Raw, organic, turbinado and brown sugar are harmful to hummingbirds. You should only make your hummingbird nectar with granulated white sugar. Cane sugar is preferable, but beet sugar is also acceptable. Don’t use confectioner’s sugar either, as it contains an anti-caking agent.
Raw, turbinado and organic sugar is made by taking sugar cane and squeezing out the juice. The juice is then evaporated and spun in a turbine (hence the name “turbinado”) to produce the sugar crystals. These crystals are a golden color and are rich in vitamins and minerals. This is great for us, but not so great for the hummingbirds. One of the minerals these sugars contain is iron, and hummingbirds have very little tolerance for it. Brown sugar is white sugar that has had molasses added to it. Molasses is rich in iron. Agave nectar also contains iron.
Hummingbirds, being very tiny birds with fast metabolisms, must eat a lot of food to survive. Since they are so small, they are susceptible to excess dietary iron buildup in their system. The oversupply of iron is stored in the liver and is toxic to liver cells. So the refining process which was intended to make sugar white and more attractive has actually removed the iron, making it safer for hummingbirds.
In 2001 the birds in the Arizona-Sonora Desert Museum hummingbird aviary started dying off. Over a period of three months, 25 of 26 hummingbirds consisting of seven different species were dead. Necropsy of these birds revealed the presence of massive amounts of iron in their intestinal and liver cells.* These were essentially captive birds being fed a commercial nectar product that had too high iron levels, resulting in the birds developing iron toxicosis. Now every nectar product is tested for iron levels before being introduced to their current bird population.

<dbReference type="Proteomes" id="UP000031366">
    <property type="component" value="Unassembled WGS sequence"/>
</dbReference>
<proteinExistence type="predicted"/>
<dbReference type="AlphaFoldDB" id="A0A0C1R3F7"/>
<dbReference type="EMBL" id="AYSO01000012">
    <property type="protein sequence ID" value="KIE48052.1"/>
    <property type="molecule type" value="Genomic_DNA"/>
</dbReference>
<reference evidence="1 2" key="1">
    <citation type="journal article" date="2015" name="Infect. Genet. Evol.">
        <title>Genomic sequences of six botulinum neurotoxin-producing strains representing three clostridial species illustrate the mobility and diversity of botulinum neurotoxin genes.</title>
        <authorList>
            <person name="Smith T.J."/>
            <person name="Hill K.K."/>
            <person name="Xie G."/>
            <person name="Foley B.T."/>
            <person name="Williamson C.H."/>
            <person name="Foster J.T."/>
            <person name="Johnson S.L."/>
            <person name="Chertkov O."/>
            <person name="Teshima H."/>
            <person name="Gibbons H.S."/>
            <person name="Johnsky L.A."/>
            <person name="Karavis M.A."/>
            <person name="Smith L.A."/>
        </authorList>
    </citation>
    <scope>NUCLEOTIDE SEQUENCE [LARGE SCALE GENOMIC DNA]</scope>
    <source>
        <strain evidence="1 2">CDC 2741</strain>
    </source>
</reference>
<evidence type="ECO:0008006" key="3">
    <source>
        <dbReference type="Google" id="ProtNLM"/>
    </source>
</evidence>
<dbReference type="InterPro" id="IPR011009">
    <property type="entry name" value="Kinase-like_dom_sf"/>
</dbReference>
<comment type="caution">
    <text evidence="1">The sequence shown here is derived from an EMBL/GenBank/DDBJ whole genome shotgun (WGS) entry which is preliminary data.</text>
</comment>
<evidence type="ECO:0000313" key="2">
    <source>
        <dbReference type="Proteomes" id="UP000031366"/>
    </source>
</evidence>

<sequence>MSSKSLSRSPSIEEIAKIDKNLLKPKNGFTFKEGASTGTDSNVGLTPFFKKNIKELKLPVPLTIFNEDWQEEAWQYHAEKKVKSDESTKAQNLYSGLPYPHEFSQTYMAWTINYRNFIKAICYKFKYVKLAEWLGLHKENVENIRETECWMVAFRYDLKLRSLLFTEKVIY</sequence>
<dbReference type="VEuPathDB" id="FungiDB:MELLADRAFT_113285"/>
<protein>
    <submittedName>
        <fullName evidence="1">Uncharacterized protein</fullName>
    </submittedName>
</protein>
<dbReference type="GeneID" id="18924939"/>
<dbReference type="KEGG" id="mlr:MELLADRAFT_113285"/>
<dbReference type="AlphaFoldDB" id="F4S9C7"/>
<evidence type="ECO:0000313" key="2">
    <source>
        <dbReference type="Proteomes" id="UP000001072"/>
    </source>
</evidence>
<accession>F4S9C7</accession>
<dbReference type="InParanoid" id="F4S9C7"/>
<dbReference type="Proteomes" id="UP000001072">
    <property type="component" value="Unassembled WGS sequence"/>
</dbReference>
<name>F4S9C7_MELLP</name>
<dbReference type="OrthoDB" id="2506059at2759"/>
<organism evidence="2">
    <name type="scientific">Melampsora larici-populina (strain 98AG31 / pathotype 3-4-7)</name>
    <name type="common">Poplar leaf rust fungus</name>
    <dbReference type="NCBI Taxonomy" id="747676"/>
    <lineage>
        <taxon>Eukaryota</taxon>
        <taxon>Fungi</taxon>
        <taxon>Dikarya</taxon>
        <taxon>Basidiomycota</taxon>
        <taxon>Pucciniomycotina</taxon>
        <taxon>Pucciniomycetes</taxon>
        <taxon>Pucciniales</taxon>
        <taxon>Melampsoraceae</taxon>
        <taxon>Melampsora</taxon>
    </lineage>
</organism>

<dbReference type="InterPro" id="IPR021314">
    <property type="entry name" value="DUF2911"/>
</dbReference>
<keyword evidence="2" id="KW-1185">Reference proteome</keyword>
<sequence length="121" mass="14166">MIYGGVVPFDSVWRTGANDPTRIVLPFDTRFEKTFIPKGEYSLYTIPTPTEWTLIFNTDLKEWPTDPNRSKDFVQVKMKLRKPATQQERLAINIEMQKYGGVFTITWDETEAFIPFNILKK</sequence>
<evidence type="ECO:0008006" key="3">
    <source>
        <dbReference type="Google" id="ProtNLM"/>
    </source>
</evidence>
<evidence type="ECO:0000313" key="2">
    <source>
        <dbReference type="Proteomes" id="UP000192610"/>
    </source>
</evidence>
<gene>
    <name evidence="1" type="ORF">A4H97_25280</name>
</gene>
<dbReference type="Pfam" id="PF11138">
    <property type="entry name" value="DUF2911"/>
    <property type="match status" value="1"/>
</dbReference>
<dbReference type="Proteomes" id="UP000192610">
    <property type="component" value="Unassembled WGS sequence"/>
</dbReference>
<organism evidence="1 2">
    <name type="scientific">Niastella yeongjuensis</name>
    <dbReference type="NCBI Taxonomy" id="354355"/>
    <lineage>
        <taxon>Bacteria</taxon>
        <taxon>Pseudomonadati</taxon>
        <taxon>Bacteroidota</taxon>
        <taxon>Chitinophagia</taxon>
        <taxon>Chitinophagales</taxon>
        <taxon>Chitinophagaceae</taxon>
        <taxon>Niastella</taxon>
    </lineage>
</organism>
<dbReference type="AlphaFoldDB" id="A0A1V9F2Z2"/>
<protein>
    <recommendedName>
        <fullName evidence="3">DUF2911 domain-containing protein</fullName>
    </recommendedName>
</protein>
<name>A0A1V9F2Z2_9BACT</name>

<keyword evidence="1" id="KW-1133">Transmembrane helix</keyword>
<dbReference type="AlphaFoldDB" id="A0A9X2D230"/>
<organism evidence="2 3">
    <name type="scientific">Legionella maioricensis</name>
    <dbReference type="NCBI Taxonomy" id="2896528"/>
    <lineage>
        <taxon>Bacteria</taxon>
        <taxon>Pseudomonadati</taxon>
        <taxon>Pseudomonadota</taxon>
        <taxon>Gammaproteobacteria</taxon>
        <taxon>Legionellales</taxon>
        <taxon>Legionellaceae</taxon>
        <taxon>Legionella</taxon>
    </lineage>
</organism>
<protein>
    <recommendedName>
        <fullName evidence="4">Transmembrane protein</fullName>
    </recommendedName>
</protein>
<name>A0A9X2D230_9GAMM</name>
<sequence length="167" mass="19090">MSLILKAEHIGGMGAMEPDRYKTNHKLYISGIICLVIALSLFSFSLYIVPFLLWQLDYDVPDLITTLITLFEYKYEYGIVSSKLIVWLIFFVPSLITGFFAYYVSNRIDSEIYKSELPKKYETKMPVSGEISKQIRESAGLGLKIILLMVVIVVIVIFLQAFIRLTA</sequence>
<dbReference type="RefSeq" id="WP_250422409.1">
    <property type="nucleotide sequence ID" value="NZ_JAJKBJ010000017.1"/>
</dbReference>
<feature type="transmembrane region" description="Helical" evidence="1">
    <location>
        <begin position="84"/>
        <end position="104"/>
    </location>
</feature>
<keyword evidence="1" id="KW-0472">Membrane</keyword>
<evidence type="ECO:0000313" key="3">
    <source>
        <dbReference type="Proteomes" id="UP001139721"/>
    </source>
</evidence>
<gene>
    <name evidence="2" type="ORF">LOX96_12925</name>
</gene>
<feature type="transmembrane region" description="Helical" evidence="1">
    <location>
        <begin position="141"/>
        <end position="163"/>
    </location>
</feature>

Using honey to make hummingbird nectar might cause a different problem entirely. The general consensus is that a honey and water solution rapidly ferments and encourages the growth of a deadly bacterium and fungus. After much internet search, I could not find one study to support this. I also could not discover which “deadly” bacterium or fungus would grow in honey that would not grow in a sugar solution just as quickly on a hot day. This mantra has certainly been repeated enough, though. I cannot think of any reason why I would put honey in my hummingbird feeders, anyway. It’s too expensive and I would have no idea what proportions to mix. So until honey becomes much cheaper than cane sugar, I will not even think about why I should or shouldn’t do it!
Until next time,
Studio City, California
*Frederick, H., Dierenfeld, E., Irlbeck, N., and S. Dial. 2003. Analysis of nectar replacement products and a case of iron toxicosis in hummingbirds. In Ward, A., Brooks, M., Maslanka, M., Eds. Proceedings of the Fifth Conference on Zoo and Wildlife Nutrition, AZA Nutrition Advisory Group, Minneapolis, MN